Migraine is probably one of the least understood conditions that undermine people’s health and well-being. And yet, it is almost as common as high blood pressure and more common than asthma.
According to the National Headache Foundation, almost 30 million Americans suffer from the condition. It affects more women than men, with most patients first experiencing migraine headaches between the ages of 20 and 40.
Not only is migraine misunderstood amongst the public, for some people it is also difficult to get an accurate diagnosis. Many end up treating themselves or being treated wrongly following a misdiagnosis. Common misdiagnoses of vestibular migraine include Meniere’s disease or Benign Positional Vertigo, which is cause by a disorder in the inner ear.
The situation is complicated because migraine presents so many variations, and while debilitating pain is a feature in the vast majority of cases, this is accompanied by many different symptoms that vary from person to person. Some people display symptoms of photophobia that is an extreme sensitivity to light, whilst others experience phonosentivity, which is an acute intolerance to noise.
It is thought that around 40% of migraineurs suffer from some vestibular dysfunction.
Vestibular Migraine Explained
Simply put, vestibular refers to a disruption in balance, often accompanied by a sense of dizziness or vertigo. This condition can exist alongside more common migraine symptoms, or it can manifest as a symptom by itself. For people who suffer this variant of migraine, the most disturbing feature is the dizziness rather than the actual pain.
The dizziness can reach alarming levels, with some patients saying they don’t even feel like they’re on the ground, and other describing a spinning sensation. Both can cause nausea or actual vomiting, with attacks lasting from a few minutes to several hours. In its chronic form, the sensation never truly goes away. Often, vestibular migraine occurs in people who have a migraine history.
Triggers of vestibular migraine are similar to those experienced by general migraine sufferers. They include hormonal fluctuations, food and drink triggers, and environmental changes in air pressure. Other similarities to migraine include photosensitivity with a reduced ability to focus the eyes, tinnitus accompanied by sound sensitivity, confusion, and a sense of spatial disorientation. Anxiety and/or panic attacks are also common associated symptoms.
Getting an Accurate Diagnoses
The complexities of migraine make it difficult to diagnose vestibular migraine, since the headache pain and the vestibular symptoms may not be present at the same time.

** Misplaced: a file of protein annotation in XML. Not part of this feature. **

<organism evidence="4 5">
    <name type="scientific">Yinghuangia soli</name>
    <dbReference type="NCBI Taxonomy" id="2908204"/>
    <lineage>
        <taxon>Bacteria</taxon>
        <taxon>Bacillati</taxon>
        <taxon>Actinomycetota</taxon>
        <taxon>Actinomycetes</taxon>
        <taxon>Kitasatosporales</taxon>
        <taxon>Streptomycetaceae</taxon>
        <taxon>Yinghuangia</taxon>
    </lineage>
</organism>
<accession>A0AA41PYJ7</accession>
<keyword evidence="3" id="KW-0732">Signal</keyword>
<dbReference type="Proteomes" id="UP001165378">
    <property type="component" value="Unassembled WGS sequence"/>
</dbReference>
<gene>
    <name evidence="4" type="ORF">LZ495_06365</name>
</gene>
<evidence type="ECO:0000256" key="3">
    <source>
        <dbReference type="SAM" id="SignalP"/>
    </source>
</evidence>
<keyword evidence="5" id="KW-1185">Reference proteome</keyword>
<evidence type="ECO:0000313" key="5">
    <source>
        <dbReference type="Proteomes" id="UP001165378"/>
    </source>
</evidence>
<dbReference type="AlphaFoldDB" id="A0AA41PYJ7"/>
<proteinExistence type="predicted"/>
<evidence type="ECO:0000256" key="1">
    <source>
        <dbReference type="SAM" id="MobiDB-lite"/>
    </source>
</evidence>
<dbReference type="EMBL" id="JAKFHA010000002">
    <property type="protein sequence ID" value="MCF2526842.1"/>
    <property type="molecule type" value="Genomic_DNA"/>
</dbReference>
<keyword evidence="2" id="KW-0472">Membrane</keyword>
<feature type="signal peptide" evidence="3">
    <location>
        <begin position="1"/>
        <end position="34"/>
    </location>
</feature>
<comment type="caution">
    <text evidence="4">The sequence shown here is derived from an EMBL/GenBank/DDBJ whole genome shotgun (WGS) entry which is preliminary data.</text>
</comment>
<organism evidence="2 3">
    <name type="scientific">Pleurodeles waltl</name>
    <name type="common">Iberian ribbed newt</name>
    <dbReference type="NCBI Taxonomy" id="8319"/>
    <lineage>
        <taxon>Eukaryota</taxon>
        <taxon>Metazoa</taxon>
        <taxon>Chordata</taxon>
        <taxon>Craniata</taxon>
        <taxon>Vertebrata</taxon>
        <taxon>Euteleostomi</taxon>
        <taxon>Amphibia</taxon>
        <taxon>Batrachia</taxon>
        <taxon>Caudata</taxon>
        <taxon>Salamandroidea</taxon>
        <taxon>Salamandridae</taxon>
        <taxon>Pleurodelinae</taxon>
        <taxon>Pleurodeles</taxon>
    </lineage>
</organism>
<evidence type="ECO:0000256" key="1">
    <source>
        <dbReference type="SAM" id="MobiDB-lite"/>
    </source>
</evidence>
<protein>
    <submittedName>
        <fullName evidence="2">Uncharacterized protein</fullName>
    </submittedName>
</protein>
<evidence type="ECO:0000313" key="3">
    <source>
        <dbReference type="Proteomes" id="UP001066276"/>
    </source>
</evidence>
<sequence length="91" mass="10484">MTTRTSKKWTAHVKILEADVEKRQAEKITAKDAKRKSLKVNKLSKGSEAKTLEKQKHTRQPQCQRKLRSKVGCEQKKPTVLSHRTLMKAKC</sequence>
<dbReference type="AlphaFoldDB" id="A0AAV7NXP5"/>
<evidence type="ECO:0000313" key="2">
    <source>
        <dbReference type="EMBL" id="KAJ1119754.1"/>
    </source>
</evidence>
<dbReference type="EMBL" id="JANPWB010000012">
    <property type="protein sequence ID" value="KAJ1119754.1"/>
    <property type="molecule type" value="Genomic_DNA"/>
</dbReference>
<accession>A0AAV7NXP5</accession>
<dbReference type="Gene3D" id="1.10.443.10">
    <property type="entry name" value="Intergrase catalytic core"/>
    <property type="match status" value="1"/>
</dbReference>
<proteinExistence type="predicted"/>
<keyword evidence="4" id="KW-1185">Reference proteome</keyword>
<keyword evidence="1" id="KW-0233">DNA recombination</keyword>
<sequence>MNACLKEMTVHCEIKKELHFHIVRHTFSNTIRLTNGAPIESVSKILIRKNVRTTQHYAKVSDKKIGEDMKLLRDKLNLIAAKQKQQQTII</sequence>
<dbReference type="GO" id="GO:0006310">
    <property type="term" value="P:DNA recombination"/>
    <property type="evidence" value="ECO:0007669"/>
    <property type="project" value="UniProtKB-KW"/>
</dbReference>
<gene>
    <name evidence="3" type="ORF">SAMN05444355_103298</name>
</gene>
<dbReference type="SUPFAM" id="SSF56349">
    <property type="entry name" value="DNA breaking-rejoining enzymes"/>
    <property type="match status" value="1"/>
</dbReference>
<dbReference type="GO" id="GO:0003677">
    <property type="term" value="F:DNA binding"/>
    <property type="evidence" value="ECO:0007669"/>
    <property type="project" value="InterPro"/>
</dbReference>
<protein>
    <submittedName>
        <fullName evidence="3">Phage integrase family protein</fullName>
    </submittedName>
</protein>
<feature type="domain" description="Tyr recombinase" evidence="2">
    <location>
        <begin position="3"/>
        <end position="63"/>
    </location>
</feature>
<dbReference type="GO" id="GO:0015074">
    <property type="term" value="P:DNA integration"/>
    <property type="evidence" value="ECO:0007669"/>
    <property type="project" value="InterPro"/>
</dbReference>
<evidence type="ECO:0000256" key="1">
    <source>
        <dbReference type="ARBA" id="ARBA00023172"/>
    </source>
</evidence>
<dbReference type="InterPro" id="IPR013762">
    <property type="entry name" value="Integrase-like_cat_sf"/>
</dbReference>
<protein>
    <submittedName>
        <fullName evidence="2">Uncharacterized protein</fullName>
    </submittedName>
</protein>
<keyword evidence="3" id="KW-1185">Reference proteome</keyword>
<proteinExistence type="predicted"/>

Some other conditions have similar symptoms and these must be ruled out before vestibular migraine can be accurately diagnosed. Conditions with similar symptoms include:
- Benign Paroxysmal Positional Vertigo (BPPV)
- Vestibular Nerve Irritation
- Transient Ischemic Attacks (TIAs), also known as small strokes
- Meniere’s Disease
- Inner ear fluid leaks
Patients undergo various tests to help doctors understand exactly what is causing the condition, and sometimes a complicated mixture of causes confuses the diagnostic process. The International Headache Society has an international classification of headache disorders, which sets out the criteria used by neurologists and other specialists in the diagnosis of primary headache disorders.
Other variants of migraine headaches can include those which are brought on by exercise or post-traumatic headaches in patients who have suffered concussive injury. These variants are becoming more recognized, along with the possibility that sufferers may also develop vestibular migraines that are often harder to cope with than migraine pain. Other specialists who may be involved in the diagnosis of migraine associated vertigo include audiologists and vestibular rehabilitation therapists. At present, there is no single way of testing for vestibular migraine although medical understanding is growing all the time.
How Is Vestibular Migraine Treated?
This migraine variant is treated similarly to other types of migraine.
Treatment includes both medication and lifestyle changes, and rehabilitation. Drugs such as meclizine may be offered to combat dizziness attacks that include nausea, with other drugs offered to either prevent or abort pain.
Vestibular rehabilitation may also be offered depending on the cause of the vertigo and dizziness. If rehabilitation is offered, it is generally recommended that any medication has already been started. Because vestibular disorders can be unpredictable, medical practitioners should also pay attention to any psychological consequences of the condition such as panic attacks or anxiety.
Natural preventative treatments may also be offered, with the patient expected to play their part managing their condition. Such preventative treatments include:
- Avoiding migraine triggers such as particular foods. This may include items like chocolate, cheese, and red wine.
- Taking moderate, appropriate exercise.
- Managing stress levels.
- Identifying hormonal changes such as those around menstruation in which case diuretics may help, as well as restricting salt intake.
For most patients, an accurate diagnosis coupled with appropriate consultations and medication along with recommended lifestyle changes results in a significant relief of symptoms.